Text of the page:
Rosberg wins in Japan
LEWIS HAMILTON’s title hopes suffered a second blow in a week as he finished third in the Japanese Grand Prix, won by team-mate Nico Rosberg.
The Briton made a poor start and initially dropped to eighth in Suzuka, which comes after an engine failure cost him in Malaysia last weekend.
Hamilton is now 33 points behind the German with only 100 still available in the remaining four races.
The result means Mercedes have won constructors’ championship again.
Hamilton did recover with aggressive driving and strategy but Rosberg was serene throughout.
Rosberg’s ninth victory of the season means he can now afford to finish second behind Hamilton in all the remaining races and still win the championship.
The win Hamilton badly needed after the blow of Malaysia was always going to be difficult after he was beaten to pole by Rosberg by just 0.013 seconds, and it was made impossible within a second or two of the start.
Hamilton’s side of the grid was damper than Rosberg’s after overnight rain. The world champion said that had nothing to do with his terrible start - “I just made a mistake,” Hamilton said. Team boss Toto Wolff said: “Our first assessment is it didn’t function well on the clutch release.”
He was swamped by those behind him and down to eighth by the first corner.
Hamilton passed Force India’s Nico Hulkenberg on the outside into Turn One on lap seven but otherwise drove a controlled first stint, running slightly longer - to lap 13 - than those in front of him.
It was an inspired move by Mercedes’ strategists, as Hamilton jumped Kimi Raikkonen’s Ferrari and Force India’s Sergio Perez and then passed Daniel Ricciardo’s Red Bull down the straight towards the flat-out 130R corner further around the lap.
That put him into a de facto fourth behind Rosberg, the Red Bull’s Max Verstappen and Ferrari’s Sebastian Vettel, and the Williams cars that had not yet stopped.
Hamilton then quickly passed Felipe Massa and Valtteri Bottas to move into an actual fourth place and set his sights on Vettel.
Hamilton closed from nearly 14 seconds behind the Ferrari on lap 15 to 4.2 on lap 32, and then stopped on the next lap.
Vettel followed him in a lap later and came out behind, but on the faster soft tyres rather than the hard ones that Hamilton was using.
The German quickly closed in on his first two laps out of the pits but Hamilton soon began to edge away, and began instead to close on Verstappen’s second place.
Hamilton caught Verstappen with nine laps to go but, despite the Mercedes being a faster car on tyres fresher by five laps, the Dutchman controlled his position superbly and Hamilton could not pass.
Hamilton made a last-ditch attempt on the penultimate lap on the outside line at the chicane but went straight on, complaining over the radio that Verstappen had “moved under braking”, which drivers have a gentlemen’s agreement not to do, although it is not specifically outlawed.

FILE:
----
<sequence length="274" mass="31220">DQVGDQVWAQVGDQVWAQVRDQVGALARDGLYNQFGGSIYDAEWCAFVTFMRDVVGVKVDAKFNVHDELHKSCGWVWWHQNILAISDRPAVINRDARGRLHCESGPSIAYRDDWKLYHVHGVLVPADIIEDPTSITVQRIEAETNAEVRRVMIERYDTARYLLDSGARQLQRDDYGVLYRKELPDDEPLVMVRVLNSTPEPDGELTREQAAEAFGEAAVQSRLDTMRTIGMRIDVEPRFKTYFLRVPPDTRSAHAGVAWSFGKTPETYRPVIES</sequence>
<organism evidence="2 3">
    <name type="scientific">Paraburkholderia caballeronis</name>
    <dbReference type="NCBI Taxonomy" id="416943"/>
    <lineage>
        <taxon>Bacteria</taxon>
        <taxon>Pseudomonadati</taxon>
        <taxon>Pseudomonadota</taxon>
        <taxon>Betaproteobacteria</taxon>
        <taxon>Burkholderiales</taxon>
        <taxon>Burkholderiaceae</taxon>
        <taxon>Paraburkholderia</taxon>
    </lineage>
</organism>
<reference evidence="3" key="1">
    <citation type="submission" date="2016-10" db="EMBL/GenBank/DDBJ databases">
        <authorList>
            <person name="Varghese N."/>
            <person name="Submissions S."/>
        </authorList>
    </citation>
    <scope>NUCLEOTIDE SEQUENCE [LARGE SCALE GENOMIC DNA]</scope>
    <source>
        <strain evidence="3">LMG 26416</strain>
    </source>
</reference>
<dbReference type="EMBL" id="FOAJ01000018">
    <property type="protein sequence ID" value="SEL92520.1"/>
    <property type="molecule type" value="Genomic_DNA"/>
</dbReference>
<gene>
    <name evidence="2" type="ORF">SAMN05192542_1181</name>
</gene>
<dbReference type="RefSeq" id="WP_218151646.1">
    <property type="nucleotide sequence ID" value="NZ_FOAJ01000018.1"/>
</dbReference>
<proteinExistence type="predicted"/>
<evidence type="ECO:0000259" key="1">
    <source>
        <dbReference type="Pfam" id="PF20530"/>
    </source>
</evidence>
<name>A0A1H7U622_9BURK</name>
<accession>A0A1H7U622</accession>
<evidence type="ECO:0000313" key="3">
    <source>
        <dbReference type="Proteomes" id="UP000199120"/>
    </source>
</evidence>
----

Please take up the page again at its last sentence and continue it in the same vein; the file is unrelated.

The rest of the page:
Mercedes lodged a protest against Verstappen’s move but later withdrew the complaint after Hamilton tweeted: “It is not what we do. We are champions, we move on. End of!”
Hamilton’s recovery limited the damage to his title hopes, on a weekend when he found himself embroiled in controversy over his behaviour in two separate news conferences.
Insiders believed that Hamilton’s decision not to take questions from the written media after qualifying, and say he was planning to limit his future attendances at such conferences, was influenced by the pressure of seeing Rosberg take pole and the title fight going badly.
But while Hamilton made headlines off the track, Rosberg was writing his on it, dominating the entire weekend - fastest in all practice sessions, beating Hamilton to pole position and cruising to a comfortable win as Hamilton’s drama unfolded behind him.
Hamilton is relying on a bad race from Rosberg or a technical failure - which have disproportionately affected the Englishman this season at Mercedes - to have a chance.
Vettel drove strongly in the first stint after narrowly avoiding collecting Hamilton off the start to move up to third, but the frustration of losing ground to Hamilton led him to make some angry radio messages, particularly about back markers ignoring blue flags that warn them a faster car is behind and they should let it by.
Nevertheless, his drive was a timely riposte to team boss Maurizio Arrivabene, who had told Italian television that Vettel needed to “earn” a new contract at Ferrari beyond 2017 and said he needed to be less distracted by team business and focus more on driving.
His team-mate Kimi Raikkonen finished behind him, winning a battle with Red Bull’s Daniel Ricciardo, well ahead of the two Force Indias and Williams.
It was a dire weekend for McLaren at engine partner Honda’s home race, a poor qualifying with a surprisingly uncompetitive car leading to a difficult race towards the back for Fernando Alonso and Jenson Button, who finished 16th and 18th.
“What an awesome weekend,” said Rosberg inevitably. “It’s beautiful to win here and congratulations to my colleagues and team for clinching constructors’ championship - let’s celebrate hard.”
Hamilton said: “Congratulations to the team, I’m very proud to be part of it. I did the best I could from where I was in the race. I will give it everything I have got [for the rest of the season] and we will see what happens.” — BBC Sport